- Use body language that shows you're paying attention. Lean forward and nod when appropriate.
- Summarize the speaker's points. This indicates you've been paying attention and gives him or her the chance to clarify if you've misunderstood anything.
Actively listening is a good starting point for opening up useful communications. However, if you want to be a truly good listener there's a lot more to learn as well.
Understanding the Different Listening Styles
While it's certainly helpful to listen more attentively and actively, it's also necessary to understand that, even when we're paying full attention, different people listen to and for different types of information. In order to become truly effective listeners, we need to develop self-awareness around our personal listening filters. One very effective tool that can help is the ECHO Listening Profile, which identifies your particular listening styles, or habits. As mentioned in previous blogs, one's listening style is based on habit, rather than anything hard-wired. Statistical research has identified four major listening habits which we outline below. Most people don't practice only one type of listening but combine several listening styles to varying degrees.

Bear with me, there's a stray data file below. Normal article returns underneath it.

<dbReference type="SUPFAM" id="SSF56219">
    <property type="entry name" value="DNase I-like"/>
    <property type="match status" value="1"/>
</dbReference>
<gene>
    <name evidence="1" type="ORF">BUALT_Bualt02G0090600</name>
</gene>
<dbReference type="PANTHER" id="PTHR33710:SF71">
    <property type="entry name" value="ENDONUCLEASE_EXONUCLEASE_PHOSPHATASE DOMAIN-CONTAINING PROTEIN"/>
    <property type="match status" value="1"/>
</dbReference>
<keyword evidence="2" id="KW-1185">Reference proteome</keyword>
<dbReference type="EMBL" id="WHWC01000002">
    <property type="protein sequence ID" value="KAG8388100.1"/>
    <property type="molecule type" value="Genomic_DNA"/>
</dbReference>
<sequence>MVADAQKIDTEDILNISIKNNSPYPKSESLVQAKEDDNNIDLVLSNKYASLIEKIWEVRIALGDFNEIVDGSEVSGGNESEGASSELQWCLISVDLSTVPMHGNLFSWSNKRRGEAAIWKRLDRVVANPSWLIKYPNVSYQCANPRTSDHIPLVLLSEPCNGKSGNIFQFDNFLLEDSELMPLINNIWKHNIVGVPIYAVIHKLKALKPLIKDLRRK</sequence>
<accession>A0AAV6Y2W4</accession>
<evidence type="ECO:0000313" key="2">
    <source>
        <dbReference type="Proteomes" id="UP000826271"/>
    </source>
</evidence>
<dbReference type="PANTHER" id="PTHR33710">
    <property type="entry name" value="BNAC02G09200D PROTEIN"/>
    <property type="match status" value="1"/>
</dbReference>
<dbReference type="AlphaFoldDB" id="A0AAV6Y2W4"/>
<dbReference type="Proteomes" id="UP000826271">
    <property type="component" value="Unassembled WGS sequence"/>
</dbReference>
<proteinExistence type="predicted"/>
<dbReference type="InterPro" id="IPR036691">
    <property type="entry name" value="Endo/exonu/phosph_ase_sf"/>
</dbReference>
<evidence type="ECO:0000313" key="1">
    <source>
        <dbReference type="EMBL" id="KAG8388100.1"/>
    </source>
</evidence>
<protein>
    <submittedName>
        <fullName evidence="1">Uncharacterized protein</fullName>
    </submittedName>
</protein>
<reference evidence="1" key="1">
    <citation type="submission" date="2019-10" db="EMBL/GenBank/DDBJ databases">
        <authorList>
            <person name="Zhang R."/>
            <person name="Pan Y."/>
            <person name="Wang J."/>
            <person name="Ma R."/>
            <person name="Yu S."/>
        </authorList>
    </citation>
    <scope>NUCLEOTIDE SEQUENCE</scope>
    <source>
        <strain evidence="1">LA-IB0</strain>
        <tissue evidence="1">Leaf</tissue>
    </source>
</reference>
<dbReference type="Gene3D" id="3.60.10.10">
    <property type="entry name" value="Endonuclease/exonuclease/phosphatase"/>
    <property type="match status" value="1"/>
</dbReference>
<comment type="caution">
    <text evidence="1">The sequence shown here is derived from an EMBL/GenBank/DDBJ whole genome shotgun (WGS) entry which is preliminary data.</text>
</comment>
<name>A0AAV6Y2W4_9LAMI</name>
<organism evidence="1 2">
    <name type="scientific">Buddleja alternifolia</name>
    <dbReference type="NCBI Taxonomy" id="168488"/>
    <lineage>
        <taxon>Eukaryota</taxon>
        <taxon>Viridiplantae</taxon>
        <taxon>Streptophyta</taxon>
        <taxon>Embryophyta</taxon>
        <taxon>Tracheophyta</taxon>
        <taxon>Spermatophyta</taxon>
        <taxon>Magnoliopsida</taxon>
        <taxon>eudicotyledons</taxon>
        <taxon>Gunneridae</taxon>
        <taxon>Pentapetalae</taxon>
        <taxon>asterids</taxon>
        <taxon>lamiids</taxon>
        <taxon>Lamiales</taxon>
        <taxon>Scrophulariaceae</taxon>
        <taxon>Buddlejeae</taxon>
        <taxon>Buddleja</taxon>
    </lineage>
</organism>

Analytical listening conjures up words like "analysis" and "analytics." Indeed, this listening style tends to be preoccupied with data and hard facts. Every team and organization needs people who ground their opinions in solid numbers. If you practice this style of listening, you don't have much patience for plans that aren't supported by research and data. On the other hand, you have to be careful not to get overly focused on a particular flaw.
Conceptual listeners are the dreamers and Big Idea people in an organization. They aren't limited by current realities or challenges and aren't afraid to consider possibilities. Other listening types may see them as impractical and unrealistic. However, they have a talent for making new connections and seeing solutions that others never consider. If you're a conceptual listener, you should give free rein to your imagination. At the same time, you may need to keep yourself grounded by keeping in mind data, budgetary limitations, and the specific demands of managers and clients.